Maldives court approves anonymity and secrecy in Gayoom terror trial
The former dictator faces between 17 and 20 years in jail if convicted.
Anonymous witnesses and secret evidence will be allowed in the terror trial of former president Maumoon Abdul Gayoom, the Criminal Court ruled Tuesday.
Gayoom is charged with terrorism over an alleged attempt to overthrow the government of his half-brother, President Abdulla Yameen.
The 82-year-old was arrested in February on charges of plotting a coup. He denies the charge.
Prosecutors asked the court during Tuesday’s preliminary hearing to issue a permanent order to protect the identity of state witnesses and for their testimony to also remain anonymous, local media reported.
Prosecutors also asked the court to maintain the secrecy of four documents submitted as evidence.
Gayoom said anonymous witnesses should not be permitted as it was not in Islamic Sharia. Testimony should be taken openly and publicly, he added.
Counsel for the ex-dictator said there was no legal provision that allowed for anonymous testimony.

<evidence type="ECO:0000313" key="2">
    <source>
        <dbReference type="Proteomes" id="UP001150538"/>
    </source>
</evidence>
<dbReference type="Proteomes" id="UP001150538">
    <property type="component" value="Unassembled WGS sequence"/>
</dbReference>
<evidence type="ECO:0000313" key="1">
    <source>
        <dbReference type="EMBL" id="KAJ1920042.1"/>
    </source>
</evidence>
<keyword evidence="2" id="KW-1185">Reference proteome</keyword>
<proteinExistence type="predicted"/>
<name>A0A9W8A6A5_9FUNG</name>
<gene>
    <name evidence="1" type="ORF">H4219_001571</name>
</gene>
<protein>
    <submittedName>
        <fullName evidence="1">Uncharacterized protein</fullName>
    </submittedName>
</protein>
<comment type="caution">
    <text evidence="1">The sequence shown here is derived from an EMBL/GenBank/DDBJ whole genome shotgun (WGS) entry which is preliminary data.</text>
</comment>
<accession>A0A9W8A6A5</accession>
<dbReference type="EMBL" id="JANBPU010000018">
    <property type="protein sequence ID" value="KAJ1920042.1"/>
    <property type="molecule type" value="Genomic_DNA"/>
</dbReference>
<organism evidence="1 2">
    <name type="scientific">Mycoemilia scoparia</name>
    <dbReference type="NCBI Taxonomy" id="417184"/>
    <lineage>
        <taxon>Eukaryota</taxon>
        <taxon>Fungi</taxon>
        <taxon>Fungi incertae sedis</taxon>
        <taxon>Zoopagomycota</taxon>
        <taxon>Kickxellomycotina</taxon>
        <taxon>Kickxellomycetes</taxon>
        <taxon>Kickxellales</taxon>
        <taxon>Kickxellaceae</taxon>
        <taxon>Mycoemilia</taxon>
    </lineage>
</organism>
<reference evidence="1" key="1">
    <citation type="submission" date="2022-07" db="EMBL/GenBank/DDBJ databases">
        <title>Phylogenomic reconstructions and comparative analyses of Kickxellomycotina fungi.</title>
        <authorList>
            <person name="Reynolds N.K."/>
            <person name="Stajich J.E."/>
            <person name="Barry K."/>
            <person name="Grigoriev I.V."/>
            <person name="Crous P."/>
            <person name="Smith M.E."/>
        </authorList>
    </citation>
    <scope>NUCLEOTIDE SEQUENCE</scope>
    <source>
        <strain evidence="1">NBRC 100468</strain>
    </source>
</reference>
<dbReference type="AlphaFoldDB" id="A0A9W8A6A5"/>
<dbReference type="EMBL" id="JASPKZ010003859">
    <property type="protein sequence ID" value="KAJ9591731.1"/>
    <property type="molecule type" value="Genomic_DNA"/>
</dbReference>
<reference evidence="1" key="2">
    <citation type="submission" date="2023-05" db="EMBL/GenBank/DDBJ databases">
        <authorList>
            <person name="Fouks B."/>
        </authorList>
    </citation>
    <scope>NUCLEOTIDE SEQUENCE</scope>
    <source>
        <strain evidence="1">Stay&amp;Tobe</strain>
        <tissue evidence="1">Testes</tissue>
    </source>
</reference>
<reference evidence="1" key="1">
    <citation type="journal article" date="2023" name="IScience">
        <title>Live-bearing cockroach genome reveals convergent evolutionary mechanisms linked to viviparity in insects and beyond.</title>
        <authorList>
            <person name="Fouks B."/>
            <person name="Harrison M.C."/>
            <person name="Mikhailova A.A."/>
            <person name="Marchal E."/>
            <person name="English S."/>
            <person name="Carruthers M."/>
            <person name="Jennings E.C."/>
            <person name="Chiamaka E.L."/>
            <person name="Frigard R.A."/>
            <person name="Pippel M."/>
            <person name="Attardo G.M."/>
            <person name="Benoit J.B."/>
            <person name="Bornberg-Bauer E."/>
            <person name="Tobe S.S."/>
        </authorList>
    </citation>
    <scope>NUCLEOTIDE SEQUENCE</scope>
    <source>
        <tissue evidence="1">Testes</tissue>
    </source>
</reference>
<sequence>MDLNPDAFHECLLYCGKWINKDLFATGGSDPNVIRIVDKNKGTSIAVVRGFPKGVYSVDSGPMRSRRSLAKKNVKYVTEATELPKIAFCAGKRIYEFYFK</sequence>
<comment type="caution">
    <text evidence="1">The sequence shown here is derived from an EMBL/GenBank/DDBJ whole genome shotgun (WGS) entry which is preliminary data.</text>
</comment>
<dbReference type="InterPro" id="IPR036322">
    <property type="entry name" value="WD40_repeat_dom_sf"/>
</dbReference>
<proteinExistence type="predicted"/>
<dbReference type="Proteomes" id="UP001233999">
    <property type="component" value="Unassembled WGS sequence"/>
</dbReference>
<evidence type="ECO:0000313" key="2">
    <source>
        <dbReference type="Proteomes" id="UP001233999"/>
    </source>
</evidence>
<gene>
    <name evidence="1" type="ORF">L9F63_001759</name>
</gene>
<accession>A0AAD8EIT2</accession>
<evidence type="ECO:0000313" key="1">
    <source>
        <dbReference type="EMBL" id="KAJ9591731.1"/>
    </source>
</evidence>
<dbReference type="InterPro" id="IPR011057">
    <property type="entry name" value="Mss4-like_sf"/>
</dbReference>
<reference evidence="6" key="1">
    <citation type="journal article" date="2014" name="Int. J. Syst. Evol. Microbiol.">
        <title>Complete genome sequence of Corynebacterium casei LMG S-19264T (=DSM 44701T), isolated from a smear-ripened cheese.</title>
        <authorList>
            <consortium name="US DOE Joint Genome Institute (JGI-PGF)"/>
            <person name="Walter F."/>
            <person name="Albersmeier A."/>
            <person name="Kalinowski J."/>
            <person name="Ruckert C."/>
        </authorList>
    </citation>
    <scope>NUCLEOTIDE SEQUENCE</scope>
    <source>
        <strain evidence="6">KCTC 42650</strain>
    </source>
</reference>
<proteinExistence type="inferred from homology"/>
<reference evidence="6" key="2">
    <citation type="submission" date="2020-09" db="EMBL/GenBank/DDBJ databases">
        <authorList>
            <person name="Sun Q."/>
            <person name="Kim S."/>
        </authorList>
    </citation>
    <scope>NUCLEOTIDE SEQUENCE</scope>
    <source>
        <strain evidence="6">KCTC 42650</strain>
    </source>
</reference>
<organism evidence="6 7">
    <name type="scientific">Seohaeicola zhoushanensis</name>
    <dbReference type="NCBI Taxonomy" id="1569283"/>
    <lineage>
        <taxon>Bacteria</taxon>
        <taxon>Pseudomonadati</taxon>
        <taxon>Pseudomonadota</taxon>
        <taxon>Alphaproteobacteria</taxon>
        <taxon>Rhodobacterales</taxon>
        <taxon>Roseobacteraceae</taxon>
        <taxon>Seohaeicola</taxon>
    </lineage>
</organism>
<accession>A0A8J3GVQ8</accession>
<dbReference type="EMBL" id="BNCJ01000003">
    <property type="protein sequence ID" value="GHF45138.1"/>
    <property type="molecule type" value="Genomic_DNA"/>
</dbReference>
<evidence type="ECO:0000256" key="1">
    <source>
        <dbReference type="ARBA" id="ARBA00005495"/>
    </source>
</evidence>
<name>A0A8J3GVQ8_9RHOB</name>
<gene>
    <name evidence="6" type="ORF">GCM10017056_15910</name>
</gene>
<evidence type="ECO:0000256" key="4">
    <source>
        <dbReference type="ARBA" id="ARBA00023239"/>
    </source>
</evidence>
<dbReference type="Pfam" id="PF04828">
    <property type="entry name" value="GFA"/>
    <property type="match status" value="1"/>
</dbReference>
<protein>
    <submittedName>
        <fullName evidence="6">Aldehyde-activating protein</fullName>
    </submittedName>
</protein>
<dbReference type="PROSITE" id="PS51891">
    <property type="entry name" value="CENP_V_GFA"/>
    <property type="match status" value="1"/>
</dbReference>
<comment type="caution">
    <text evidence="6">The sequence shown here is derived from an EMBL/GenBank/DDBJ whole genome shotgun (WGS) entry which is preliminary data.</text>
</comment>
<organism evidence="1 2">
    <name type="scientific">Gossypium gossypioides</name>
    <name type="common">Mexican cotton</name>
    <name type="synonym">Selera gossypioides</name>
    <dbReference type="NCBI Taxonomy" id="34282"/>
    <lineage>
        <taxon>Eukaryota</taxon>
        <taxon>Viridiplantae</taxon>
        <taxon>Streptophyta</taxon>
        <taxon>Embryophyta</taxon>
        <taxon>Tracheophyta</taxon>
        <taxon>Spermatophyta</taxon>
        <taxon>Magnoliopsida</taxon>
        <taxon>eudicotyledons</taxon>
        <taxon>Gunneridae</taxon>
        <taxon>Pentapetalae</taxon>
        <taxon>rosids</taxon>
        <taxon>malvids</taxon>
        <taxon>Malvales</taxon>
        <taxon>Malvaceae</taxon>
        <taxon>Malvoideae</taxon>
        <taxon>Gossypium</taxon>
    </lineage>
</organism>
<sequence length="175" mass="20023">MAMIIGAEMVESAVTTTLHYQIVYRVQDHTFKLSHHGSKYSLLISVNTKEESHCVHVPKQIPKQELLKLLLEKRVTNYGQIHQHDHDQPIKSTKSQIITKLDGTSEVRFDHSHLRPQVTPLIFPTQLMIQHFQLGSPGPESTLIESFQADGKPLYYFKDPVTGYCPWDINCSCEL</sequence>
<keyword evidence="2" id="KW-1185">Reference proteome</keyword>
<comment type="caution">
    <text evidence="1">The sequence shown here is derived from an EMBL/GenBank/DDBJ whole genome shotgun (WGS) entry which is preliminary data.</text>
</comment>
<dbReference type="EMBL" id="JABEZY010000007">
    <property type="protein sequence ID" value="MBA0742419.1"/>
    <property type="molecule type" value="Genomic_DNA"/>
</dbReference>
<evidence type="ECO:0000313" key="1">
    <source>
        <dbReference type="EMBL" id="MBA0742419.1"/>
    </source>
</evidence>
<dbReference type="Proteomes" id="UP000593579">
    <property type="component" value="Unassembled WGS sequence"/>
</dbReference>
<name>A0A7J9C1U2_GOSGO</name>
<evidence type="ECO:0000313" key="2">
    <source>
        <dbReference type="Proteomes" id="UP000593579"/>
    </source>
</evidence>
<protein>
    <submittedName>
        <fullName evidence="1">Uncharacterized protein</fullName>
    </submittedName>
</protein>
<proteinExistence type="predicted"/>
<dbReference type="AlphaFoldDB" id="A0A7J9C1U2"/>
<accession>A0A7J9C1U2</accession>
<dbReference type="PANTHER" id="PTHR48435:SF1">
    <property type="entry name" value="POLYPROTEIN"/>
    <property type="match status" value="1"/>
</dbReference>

Ibrahim Shameel said the Criminal Procedures Act only allowed anonymous testimony as provided under the Evidence Act, but that the Evidence Act had no provision for anonymous testimony.
The judge ruled in favour of prosecutors, based on the precedent of using anonymous witnesses in court.
He also issued a permanent order protecting the identities of the witnesses, as requested by prosecutors.
Gayoom will be given the opportunity to make his submissions to court at the next preliminary hearing.
He faces between 17 and 20 years in jail if convicted.
He has already been found guilty of obstruction of justice and sentenced to 19 months in prison. He denied this charge also.